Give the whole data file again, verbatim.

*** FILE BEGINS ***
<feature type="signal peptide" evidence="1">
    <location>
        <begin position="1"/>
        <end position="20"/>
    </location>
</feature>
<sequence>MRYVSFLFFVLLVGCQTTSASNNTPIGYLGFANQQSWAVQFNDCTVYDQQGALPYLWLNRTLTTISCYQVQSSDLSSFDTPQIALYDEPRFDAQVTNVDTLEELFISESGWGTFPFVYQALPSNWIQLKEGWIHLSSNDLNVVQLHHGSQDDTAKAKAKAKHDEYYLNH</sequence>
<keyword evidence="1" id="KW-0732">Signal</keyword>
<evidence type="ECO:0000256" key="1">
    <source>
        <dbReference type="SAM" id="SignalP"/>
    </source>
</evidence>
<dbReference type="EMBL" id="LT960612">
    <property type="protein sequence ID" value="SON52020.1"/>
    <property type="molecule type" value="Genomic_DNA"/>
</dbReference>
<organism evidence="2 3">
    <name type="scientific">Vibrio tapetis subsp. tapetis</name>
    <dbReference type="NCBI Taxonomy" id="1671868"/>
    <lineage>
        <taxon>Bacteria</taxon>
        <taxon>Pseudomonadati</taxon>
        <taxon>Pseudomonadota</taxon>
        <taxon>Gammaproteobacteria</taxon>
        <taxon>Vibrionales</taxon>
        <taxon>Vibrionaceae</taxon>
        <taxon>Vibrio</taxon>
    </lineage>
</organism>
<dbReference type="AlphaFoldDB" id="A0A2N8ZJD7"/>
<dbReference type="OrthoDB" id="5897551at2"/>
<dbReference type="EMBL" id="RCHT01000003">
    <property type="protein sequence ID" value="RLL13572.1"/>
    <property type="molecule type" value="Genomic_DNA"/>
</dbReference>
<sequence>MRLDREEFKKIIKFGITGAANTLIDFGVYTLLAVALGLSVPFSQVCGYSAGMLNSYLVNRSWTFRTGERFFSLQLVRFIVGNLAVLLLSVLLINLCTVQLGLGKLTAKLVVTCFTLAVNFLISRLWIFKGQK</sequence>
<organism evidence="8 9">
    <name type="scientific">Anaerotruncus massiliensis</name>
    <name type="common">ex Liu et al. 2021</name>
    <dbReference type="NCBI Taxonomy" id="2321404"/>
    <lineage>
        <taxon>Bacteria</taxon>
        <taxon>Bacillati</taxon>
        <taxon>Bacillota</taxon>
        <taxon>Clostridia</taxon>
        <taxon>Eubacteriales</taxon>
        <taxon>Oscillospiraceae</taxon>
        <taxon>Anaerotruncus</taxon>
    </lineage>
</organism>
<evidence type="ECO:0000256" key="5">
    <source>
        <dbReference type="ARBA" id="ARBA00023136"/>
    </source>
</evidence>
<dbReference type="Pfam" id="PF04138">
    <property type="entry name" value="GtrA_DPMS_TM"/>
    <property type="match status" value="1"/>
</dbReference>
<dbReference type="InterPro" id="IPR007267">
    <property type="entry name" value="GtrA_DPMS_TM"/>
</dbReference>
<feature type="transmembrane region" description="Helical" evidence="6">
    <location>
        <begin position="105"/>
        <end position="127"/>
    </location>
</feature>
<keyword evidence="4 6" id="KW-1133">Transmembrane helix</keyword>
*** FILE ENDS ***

<feature type="signal peptide" evidence="1">
    <location>
        <begin position="1"/>
        <end position="20"/>
    </location>
</feature>
<sequence>MRYVSFLFFVLLVGCQTTSASNNTPIGYLGFANQQSWAVQFNDCTVYDQQGALPYLWLNRTLTTISCYQVQSSDLSSFDTPQIALYDEPRFDAQVTNVDTLEELFISESGWGTFPFVYQALPSNWIQLKEGWIHLSSNDLNVVQLHHGSQDDTAKAKAKAKHDEYYLNH</sequence>
<keyword evidence="1" id="KW-0732">Signal</keyword>
<evidence type="ECO:0000256" key="1">
    <source>
        <dbReference type="SAM" id="SignalP"/>
    </source>
</evidence>
<dbReference type="EMBL" id="LT960612">
    <property type="protein sequence ID" value="SON52020.1"/>
    <property type="molecule type" value="Genomic_DNA"/>
</dbReference>
<organism evidence="2 3">
    <name type="scientific">Vibrio tapetis subsp. tapetis</name>
    <dbReference type="NCBI Taxonomy" id="1671868"/>
    <lineage>
        <taxon>Bacteria</taxon>
        <taxon>Pseudomonadati</taxon>
        <taxon>Pseudomonadota</taxon>
        <taxon>Gammaproteobacteria</taxon>
        <taxon>Vibrionales</taxon>
        <taxon>Vibrionaceae</taxon>
        <taxon>Vibrio</taxon>
    </lineage>
</organism>
<dbReference type="AlphaFoldDB" id="A0A2N8ZJD7"/>
<dbReference type="OrthoDB" id="5897551at2"/>
<dbReference type="EMBL" id="RCHT01000003">
    <property type="protein sequence ID" value="RLL13572.1"/>
    <property type="molecule type" value="Genomic_DNA"/>
</dbReference>
<sequence>MRLDREEFKKIIKFGITGAANTLIDFGVYTLLAVALGLSVPFSQVCGYSAGMLNSYLVNRSWTFRTGERFFSLQLVRFIVGNLAVLLLSVLLINLCTVQLGLGKLTAKLVVTCFTLAVNFLISRLWIFKGQK</sequence>
<organism evidence="8 9">
    <name type="scientific">Anaerotruncus massiliensis</name>
    <name type="common">ex Liu et al. 2021</name>
    <dbReference type="NCBI Taxonomy" id="2321404"/>
    <lineage>
        <taxon>Bacteria</taxon>
        <taxon>Bacillati</taxon>
        <taxon>Bacillota</taxon>
        <taxon>Clostridia</taxon>
        <taxon>Eubacteriales</taxon>
        <taxon>Oscillospiraceae</taxon>
        <taxon>Anaerotruncus</taxon>
    </lineage>
</organism>
<evidence type="ECO:0000256" key="5">
    <source>
        <dbReference type="ARBA" id="ARBA00023136"/>
    </source>
</evidence>
<dbReference type="Pfam" id="PF04138">
    <property type="entry name" value="GtrA_DPMS_TM"/>
    <property type="match status" value="1"/>
</dbReference>
<dbReference type="InterPro" id="IPR007267">
    <property type="entry name" value="GtrA_DPMS_TM"/>
</dbReference>
<feature type="transmembrane region" description="Helical" evidence="6">
    <location>
        <begin position="105"/>
        <end position="127"/>
    </location>
</feature>
<keyword evidence="4 6" id="KW-1133">Transmembrane helix</keyword>